District’s history an effort in redevelopment
Carson City’s redevelopment district has at least one obstacle no other district in Nevada faces.
Of the 488 acres in the redevelopment district, 161 acres are owned by the state, city, churches and other entities that are tax exempt. Another166 acres of the district is made up of streets, which are also tax exempt.
For a district funded solely by property taxes, the loss of more than half the taxable property to streets and government is a challenge. Redevelopment districts in cities such Reno and Sparks earn millions to put back into their district each year. Carson’s district earns thousands.
Despite the handicap, the district has raised about $2.5 million since 1986 and millions of private dollars have been poured into improving the district. Long before the idea of using redevelopment to attract Costco at Carson City’s far south end, the district was formed in 1986 to deal with a downtown effectively devoid of business.
Its boundary is gerrymandered, bounded roughly by Fleischmann Street and Corbett Lane on the north, Mountain Street on the west, Tenth Street and Little Lane on the south and Roop Street to the west.
The district does extend along Highway 50 as far east as Saliman Road, encompassing all of Mills Park. It is 488 acres containing Carson’s historic heart.
Downtown has its own problems – a perceived parking problem, traffic congestion, it isn’t particularly pedestrian friendly. But it’s better now than 10 years ago and a different world from that of 15 years ago, say redevelopment proponents.
In the late 1970s, Carson City fell prey to suburban sprawl and the shopping centers that come with it. As shopping centers began to locate on larger parcels away from downtown, businesses and people who frequented the area left too.
The exodus of business from the city’s urban center in the late ’70s and early ’80s left a downtown full of empty stores and deteriorating buildings.
“It looked like a slum,” Community Development Director Walt Sullivan said.
A 1980 cultural study of Carson City noted downtown’s condition was aggravated by removing parking along Carson Street, noise and pollution generated by traffic, vacant and abandoned buildings, and lack of new construction continuity.
Mary Walker, city finance director from 1986 to 1998 and redevelopment director starting in 1993, said downtown was so bad in the mid ’80s banks wouldn’t give loans to businesses trying to locate downtown.
Tom and Linda Johnson were turned down for such a loan. The building that houses Java Joe’s at 319 N. Carson Street was their first downtown business attempt in 1986. They were drawn to the area not only because they liked to fix old buildings, but because “there was an opportunity to make money,” Tom Johnson said.
“It was a beautiful building,” Linda Johnson said. “It needed renovation and we could see the potential for bringing it together. But the downtown was red-lined. Banks wouldn’t give loans downtown. It didn’t matter that you were a good credit risk. We had to go to a nontraditional lender to get that money.
“There were some great buildings downtown. If you restore a great building, people will see the value and then maybe people wouldn’t judge Carson by its downtown.”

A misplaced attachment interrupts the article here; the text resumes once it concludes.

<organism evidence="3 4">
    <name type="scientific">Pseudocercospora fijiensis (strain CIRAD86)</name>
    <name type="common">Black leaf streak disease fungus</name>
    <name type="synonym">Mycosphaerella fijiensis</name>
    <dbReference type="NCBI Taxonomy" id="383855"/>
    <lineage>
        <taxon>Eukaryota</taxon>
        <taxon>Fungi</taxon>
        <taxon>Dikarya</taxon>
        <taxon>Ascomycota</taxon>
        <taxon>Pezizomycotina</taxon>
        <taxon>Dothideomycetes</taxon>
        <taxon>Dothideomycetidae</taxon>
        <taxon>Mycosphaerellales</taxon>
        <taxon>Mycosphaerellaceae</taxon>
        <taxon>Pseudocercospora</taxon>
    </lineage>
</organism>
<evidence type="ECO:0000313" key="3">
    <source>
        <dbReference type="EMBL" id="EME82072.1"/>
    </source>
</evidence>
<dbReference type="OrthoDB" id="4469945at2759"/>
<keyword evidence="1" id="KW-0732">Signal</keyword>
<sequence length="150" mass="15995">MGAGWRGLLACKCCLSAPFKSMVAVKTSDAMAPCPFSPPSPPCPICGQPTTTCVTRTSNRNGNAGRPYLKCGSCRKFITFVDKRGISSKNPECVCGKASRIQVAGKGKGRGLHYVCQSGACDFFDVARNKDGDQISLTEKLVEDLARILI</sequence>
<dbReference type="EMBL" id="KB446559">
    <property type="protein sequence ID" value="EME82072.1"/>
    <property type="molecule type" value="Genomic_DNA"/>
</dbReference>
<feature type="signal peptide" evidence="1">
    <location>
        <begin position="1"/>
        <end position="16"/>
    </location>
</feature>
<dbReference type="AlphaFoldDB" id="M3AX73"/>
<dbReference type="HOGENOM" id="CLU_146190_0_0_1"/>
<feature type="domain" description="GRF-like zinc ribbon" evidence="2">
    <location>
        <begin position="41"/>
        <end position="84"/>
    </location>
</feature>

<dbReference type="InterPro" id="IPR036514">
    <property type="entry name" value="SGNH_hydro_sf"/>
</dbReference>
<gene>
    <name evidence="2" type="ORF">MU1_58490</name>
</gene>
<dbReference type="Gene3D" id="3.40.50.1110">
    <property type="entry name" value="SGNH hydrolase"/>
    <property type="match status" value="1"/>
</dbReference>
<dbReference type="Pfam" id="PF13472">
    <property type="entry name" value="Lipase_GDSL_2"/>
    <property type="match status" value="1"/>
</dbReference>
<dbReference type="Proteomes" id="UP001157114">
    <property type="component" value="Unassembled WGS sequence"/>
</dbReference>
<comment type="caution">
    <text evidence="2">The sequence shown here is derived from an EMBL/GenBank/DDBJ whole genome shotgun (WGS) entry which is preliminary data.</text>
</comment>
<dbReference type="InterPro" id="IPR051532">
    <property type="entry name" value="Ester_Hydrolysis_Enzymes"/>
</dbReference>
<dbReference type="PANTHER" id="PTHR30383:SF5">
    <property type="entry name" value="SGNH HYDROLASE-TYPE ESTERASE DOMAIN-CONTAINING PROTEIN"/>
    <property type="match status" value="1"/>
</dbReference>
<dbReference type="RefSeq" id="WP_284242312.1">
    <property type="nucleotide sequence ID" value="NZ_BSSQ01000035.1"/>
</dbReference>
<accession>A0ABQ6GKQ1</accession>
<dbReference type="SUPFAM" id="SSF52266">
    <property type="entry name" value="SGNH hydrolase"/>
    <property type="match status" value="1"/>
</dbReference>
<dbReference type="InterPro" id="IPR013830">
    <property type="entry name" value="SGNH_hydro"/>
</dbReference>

With a downtown full of “sleazy bars,” people started talking about ways to revitalize area.
“Downtown really wasn’t reflective of what was going on in Carson City,” Tom Johnson said. ” Downtown was dying, but Carson City was growing. Downtown created a terrible image for Carson City, and you can’t have that for a capital city or any city. It takes vision and courage to invest in in downtown and make it better.”
Local architect Art Hannafin helped with Carson’s initial redevelopment efforts.
“Downtown was a wreck,” Hannafin said. “It was truly blighted and very unpromising. It looked like hell, but its time had come. In an effort to figure out what to do, we latched on to redevelopment.”
Redevelopment laws were introduced to Nevada law in 1959 to help fix “blighted” areas.
Nevada law has several definitions for blight, including buildings that aren’t safe or have defective design; economic dislocation, deterioration or disuse; inadequate streets, open spaces and utilities and land or buildings basically underdeveloped or underused
Carson’s downtown fit the definition in several ways. It was merely a matter of fixing it.
“The infrastructure was antiquated,” Redevelopment Director Rob Joiner said. “The sewer and water lines and sidewalks were the oldest in the city. Literally within a block of the state Legislature we had no sidewalks. It was embarrassing.”
In the early ’80s the city hired a consultant to help form a redevelopment plan for Carson City. Consultants and a committee of Carson residents and city officials helped build a plan that set boundaries for a redevelopment district and found a way to fund future redevelopment.
Redevelopment is funded from taxes paid on the increase in value of the property in the district.
Say a property owner paid $5 in taxes on $500 in property in 1986.
If, after being placed in a redevelopment district, the property increases in value to $600, the owner’s tax bill would go up to $6, but the $1 difference would go to redevelopment, instead of the government.
In 1986, the value of the 488-acre district was $43,280,990. Government entities continue to divide that share while the increase – $11,202,398 this year – goes to redevelopment. The tax rate is about $2.51 per $100 assessed value. The redevelopment district will collect about $281,000 this year.
Assessor Kit Weaver said if state and city parcels were subject to taxation at least $1 million extra dollars would go to the redevelopment district.